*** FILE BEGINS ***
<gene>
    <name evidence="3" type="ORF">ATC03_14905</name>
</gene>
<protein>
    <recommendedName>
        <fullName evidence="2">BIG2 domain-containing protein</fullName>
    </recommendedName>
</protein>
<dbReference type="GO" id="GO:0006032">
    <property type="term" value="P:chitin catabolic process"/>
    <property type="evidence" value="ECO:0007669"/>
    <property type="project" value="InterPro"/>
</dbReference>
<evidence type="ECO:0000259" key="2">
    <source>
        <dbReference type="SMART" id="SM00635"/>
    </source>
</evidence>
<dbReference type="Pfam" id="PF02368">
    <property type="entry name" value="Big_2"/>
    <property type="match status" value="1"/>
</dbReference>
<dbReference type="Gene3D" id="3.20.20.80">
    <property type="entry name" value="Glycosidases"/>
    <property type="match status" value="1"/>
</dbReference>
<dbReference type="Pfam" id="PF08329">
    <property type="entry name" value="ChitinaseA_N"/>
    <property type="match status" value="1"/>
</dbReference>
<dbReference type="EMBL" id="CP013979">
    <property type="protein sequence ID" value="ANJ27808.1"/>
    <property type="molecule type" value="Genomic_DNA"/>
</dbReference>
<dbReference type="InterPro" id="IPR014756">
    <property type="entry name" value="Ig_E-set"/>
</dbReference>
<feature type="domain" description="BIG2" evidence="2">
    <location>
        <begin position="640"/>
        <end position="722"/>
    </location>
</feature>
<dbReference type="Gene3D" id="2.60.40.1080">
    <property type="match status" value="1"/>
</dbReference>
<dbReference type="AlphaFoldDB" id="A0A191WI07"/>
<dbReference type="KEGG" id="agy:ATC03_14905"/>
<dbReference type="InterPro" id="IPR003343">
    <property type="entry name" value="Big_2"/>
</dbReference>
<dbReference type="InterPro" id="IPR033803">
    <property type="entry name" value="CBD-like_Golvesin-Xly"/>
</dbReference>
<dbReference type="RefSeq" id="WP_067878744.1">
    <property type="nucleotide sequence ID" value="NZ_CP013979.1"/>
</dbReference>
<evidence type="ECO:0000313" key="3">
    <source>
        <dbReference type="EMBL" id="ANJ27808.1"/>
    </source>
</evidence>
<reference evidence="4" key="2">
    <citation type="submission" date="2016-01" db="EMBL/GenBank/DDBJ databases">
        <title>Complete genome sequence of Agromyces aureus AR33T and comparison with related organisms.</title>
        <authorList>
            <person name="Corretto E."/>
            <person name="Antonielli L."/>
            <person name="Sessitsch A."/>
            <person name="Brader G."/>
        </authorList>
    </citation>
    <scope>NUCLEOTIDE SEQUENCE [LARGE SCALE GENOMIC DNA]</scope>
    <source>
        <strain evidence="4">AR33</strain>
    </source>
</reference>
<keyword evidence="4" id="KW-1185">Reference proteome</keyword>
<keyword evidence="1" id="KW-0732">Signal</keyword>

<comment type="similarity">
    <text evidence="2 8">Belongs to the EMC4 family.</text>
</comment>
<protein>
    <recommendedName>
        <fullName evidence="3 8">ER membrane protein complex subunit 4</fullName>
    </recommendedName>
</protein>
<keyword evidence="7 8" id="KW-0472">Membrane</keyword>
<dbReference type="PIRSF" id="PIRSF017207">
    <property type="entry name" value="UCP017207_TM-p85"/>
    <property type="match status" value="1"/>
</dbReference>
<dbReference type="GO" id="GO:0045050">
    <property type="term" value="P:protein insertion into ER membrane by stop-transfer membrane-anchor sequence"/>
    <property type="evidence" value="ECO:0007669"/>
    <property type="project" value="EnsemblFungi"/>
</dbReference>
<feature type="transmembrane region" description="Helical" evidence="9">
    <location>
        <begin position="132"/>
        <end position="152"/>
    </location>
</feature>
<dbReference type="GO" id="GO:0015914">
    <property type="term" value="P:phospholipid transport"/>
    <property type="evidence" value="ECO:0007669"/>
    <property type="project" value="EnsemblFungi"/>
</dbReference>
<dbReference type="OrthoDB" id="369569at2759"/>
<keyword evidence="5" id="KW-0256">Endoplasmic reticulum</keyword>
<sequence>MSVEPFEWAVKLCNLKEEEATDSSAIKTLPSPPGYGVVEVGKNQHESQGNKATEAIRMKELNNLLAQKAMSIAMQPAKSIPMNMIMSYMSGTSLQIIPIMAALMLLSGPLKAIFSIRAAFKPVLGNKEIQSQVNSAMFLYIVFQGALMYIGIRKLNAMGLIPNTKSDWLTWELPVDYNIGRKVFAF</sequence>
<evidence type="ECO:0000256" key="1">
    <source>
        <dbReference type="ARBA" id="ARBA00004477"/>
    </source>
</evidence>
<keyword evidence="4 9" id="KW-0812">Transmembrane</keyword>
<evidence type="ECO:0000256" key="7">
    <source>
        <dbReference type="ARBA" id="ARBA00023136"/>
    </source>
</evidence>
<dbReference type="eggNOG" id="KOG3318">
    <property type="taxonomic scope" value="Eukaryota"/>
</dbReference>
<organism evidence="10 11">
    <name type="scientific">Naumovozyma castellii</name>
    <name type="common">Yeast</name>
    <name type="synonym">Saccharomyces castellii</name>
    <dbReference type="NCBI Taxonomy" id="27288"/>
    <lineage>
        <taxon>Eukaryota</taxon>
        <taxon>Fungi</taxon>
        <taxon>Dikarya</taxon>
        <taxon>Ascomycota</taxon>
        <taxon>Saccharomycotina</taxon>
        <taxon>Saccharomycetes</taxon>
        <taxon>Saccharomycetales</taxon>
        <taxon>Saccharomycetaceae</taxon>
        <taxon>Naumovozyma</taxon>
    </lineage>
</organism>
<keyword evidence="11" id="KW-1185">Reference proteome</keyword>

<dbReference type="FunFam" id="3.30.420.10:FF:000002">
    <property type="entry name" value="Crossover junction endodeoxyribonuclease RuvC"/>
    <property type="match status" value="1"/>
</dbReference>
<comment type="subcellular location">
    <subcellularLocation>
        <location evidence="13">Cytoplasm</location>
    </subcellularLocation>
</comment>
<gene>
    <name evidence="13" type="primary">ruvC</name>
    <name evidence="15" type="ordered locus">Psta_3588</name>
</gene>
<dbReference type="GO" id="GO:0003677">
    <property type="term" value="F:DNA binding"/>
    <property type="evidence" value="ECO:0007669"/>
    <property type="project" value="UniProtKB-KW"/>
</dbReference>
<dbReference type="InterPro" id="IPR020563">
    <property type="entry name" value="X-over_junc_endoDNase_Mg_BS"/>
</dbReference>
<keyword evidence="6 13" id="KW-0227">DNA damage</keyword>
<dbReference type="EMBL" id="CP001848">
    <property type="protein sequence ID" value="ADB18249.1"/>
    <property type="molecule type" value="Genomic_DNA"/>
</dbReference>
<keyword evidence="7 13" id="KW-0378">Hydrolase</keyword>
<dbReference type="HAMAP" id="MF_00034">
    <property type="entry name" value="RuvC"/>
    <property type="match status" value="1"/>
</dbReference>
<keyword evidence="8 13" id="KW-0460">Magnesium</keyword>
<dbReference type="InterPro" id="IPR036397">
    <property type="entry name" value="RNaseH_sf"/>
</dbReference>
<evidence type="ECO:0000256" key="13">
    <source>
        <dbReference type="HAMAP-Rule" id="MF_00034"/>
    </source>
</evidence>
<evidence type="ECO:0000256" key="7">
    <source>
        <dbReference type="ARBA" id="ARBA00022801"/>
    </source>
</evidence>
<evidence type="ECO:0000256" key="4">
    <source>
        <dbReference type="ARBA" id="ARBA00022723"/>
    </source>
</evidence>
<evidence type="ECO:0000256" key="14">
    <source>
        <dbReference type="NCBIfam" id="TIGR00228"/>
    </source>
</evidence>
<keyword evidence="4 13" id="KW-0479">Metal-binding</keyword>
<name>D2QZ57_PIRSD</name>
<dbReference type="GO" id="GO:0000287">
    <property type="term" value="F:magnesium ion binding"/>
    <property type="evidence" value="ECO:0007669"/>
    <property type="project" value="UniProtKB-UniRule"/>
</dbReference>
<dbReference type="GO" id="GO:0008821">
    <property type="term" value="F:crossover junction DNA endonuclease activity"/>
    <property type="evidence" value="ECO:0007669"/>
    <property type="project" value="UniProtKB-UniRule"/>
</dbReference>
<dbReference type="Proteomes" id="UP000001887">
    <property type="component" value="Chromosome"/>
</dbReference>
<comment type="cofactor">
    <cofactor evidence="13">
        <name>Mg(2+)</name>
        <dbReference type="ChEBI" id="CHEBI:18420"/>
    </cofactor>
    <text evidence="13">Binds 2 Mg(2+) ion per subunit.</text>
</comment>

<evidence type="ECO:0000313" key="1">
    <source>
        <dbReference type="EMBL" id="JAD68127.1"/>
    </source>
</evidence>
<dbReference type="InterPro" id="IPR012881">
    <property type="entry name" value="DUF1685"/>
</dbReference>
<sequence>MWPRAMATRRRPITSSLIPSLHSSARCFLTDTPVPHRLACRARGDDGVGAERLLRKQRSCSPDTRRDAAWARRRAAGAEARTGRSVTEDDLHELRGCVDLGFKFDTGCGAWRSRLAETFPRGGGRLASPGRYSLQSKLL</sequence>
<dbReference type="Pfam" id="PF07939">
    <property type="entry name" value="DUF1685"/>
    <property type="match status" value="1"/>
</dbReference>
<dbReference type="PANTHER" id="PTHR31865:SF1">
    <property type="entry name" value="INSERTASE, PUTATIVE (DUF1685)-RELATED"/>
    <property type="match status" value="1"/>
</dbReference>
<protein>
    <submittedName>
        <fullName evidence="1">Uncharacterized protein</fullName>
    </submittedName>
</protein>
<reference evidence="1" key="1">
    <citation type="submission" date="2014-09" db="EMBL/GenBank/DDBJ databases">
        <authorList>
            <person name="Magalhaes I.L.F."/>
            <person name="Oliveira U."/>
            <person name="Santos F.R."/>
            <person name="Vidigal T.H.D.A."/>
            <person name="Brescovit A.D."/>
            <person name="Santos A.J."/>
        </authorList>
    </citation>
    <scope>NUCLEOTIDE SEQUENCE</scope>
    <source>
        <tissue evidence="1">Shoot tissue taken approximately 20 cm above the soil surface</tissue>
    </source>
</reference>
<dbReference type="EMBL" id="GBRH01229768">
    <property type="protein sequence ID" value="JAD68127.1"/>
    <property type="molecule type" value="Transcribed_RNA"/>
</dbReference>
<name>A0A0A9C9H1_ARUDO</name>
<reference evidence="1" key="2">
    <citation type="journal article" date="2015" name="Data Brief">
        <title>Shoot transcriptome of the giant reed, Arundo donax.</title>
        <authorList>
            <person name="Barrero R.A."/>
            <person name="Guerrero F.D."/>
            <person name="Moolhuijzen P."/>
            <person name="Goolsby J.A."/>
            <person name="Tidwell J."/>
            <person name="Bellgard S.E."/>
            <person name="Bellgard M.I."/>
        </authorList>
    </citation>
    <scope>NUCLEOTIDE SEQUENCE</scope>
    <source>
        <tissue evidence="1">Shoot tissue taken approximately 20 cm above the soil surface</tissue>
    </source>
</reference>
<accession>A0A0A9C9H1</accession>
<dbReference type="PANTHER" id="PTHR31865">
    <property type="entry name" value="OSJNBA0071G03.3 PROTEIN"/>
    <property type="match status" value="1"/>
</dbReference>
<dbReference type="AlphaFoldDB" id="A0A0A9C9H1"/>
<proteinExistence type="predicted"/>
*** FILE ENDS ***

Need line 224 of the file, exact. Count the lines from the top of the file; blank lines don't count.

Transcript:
    </source>